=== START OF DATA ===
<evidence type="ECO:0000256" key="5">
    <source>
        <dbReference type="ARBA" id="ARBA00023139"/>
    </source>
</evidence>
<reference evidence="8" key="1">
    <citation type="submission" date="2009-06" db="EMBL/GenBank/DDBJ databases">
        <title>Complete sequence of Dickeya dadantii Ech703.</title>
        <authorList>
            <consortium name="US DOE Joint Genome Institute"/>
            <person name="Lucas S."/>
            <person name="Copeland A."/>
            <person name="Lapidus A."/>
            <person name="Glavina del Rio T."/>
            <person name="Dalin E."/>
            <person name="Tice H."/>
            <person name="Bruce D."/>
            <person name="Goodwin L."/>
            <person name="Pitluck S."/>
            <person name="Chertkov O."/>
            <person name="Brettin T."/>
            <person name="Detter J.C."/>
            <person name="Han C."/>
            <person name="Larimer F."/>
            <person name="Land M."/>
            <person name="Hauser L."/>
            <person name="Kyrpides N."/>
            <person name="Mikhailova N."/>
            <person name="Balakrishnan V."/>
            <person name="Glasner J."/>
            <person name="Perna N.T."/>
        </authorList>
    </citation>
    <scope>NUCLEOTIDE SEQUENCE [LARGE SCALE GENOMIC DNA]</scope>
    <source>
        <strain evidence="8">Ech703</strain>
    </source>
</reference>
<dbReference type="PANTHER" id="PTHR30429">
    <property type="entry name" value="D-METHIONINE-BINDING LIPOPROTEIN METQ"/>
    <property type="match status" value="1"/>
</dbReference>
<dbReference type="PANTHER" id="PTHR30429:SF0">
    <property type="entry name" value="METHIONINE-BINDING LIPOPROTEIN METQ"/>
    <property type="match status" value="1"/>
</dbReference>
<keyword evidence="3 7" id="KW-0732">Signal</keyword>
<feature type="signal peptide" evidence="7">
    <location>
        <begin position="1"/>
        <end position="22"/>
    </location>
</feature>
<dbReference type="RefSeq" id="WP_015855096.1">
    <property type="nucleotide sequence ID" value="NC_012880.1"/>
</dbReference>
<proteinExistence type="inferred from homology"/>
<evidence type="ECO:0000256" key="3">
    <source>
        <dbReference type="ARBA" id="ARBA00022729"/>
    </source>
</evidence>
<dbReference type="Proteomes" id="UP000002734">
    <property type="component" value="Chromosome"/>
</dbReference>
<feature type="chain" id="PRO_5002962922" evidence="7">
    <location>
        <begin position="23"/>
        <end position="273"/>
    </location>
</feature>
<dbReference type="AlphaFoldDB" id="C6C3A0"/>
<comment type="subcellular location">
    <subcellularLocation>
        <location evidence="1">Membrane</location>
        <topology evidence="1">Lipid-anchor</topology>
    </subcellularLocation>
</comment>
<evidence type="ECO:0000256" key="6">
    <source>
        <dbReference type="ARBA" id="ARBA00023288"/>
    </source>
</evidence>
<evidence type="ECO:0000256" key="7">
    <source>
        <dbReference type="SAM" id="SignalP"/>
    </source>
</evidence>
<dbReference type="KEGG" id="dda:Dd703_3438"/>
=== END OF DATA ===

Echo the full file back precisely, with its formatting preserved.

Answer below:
<evidence type="ECO:0000256" key="5">
    <source>
        <dbReference type="ARBA" id="ARBA00023139"/>
    </source>
</evidence>
<reference evidence="8" key="1">
    <citation type="submission" date="2009-06" db="EMBL/GenBank/DDBJ databases">
        <title>Complete sequence of Dickeya dadantii Ech703.</title>
        <authorList>
            <consortium name="US DOE Joint Genome Institute"/>
            <person name="Lucas S."/>
            <person name="Copeland A."/>
            <person name="Lapidus A."/>
            <person name="Glavina del Rio T."/>
            <person name="Dalin E."/>
            <person name="Tice H."/>
            <person name="Bruce D."/>
            <person name="Goodwin L."/>
            <person name="Pitluck S."/>
            <person name="Chertkov O."/>
            <person name="Brettin T."/>
            <person name="Detter J.C."/>
            <person name="Han C."/>
            <person name="Larimer F."/>
            <person name="Land M."/>
            <person name="Hauser L."/>
            <person name="Kyrpides N."/>
            <person name="Mikhailova N."/>
            <person name="Balakrishnan V."/>
            <person name="Glasner J."/>
            <person name="Perna N.T."/>
        </authorList>
    </citation>
    <scope>NUCLEOTIDE SEQUENCE [LARGE SCALE GENOMIC DNA]</scope>
    <source>
        <strain evidence="8">Ech703</strain>
    </source>
</reference>
<dbReference type="PANTHER" id="PTHR30429">
    <property type="entry name" value="D-METHIONINE-BINDING LIPOPROTEIN METQ"/>
    <property type="match status" value="1"/>
</dbReference>
<dbReference type="PANTHER" id="PTHR30429:SF0">
    <property type="entry name" value="METHIONINE-BINDING LIPOPROTEIN METQ"/>
    <property type="match status" value="1"/>
</dbReference>
<keyword evidence="3 7" id="KW-0732">Signal</keyword>
<feature type="signal peptide" evidence="7">
    <location>
        <begin position="1"/>
        <end position="22"/>
    </location>
</feature>
<dbReference type="RefSeq" id="WP_015855096.1">
    <property type="nucleotide sequence ID" value="NC_012880.1"/>
</dbReference>
<proteinExistence type="inferred from homology"/>
<evidence type="ECO:0000256" key="3">
    <source>
        <dbReference type="ARBA" id="ARBA00022729"/>
    </source>
</evidence>
<dbReference type="Proteomes" id="UP000002734">
    <property type="component" value="Chromosome"/>
</dbReference>
<feature type="chain" id="PRO_5002962922" evidence="7">
    <location>
        <begin position="23"/>
        <end position="273"/>
    </location>
</feature>
<dbReference type="AlphaFoldDB" id="C6C3A0"/>
<comment type="subcellular location">
    <subcellularLocation>
        <location evidence="1">Membrane</location>
        <topology evidence="1">Lipid-anchor</topology>
    </subcellularLocation>
</comment>
<evidence type="ECO:0000256" key="6">
    <source>
        <dbReference type="ARBA" id="ARBA00023288"/>
    </source>
</evidence>
<evidence type="ECO:0000256" key="7">
    <source>
        <dbReference type="SAM" id="SignalP"/>
    </source>
</evidence>
<dbReference type="KEGG" id="dda:Dd703_3438"/>